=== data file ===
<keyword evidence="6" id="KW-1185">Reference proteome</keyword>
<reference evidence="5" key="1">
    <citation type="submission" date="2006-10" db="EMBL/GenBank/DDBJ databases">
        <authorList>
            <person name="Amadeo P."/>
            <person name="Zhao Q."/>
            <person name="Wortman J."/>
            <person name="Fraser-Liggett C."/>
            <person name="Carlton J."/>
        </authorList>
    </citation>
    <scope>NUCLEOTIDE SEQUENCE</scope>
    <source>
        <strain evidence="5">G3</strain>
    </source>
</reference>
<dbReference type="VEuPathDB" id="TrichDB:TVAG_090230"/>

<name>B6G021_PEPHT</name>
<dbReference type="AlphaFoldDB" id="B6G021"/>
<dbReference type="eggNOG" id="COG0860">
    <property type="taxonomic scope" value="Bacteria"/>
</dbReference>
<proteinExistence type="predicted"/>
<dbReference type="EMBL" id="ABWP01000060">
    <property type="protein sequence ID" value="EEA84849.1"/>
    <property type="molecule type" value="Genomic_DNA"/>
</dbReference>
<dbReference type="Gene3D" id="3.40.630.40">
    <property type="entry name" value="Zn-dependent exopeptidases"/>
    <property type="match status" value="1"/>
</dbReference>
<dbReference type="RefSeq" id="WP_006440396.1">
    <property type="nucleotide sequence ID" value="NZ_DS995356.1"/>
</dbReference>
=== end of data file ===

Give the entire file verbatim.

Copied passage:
<keyword evidence="6" id="KW-1185">Reference proteome</keyword>
<reference evidence="5" key="1">
    <citation type="submission" date="2006-10" db="EMBL/GenBank/DDBJ databases">
        <authorList>
            <person name="Amadeo P."/>
            <person name="Zhao Q."/>
            <person name="Wortman J."/>
            <person name="Fraser-Liggett C."/>
            <person name="Carlton J."/>
        </authorList>
    </citation>
    <scope>NUCLEOTIDE SEQUENCE</scope>
    <source>
        <strain evidence="5">G3</strain>
    </source>
</reference>
<dbReference type="VEuPathDB" id="TrichDB:TVAG_090230"/>

<name>B6G021_PEPHT</name>
<dbReference type="AlphaFoldDB" id="B6G021"/>
<dbReference type="eggNOG" id="COG0860">
    <property type="taxonomic scope" value="Bacteria"/>
</dbReference>
<proteinExistence type="predicted"/>
<dbReference type="EMBL" id="ABWP01000060">
    <property type="protein sequence ID" value="EEA84849.1"/>
    <property type="molecule type" value="Genomic_DNA"/>
</dbReference>
<dbReference type="Gene3D" id="3.40.630.40">
    <property type="entry name" value="Zn-dependent exopeptidases"/>
    <property type="match status" value="1"/>
</dbReference>
<dbReference type="RefSeq" id="WP_006440396.1">
    <property type="nucleotide sequence ID" value="NZ_DS995356.1"/>
</dbReference>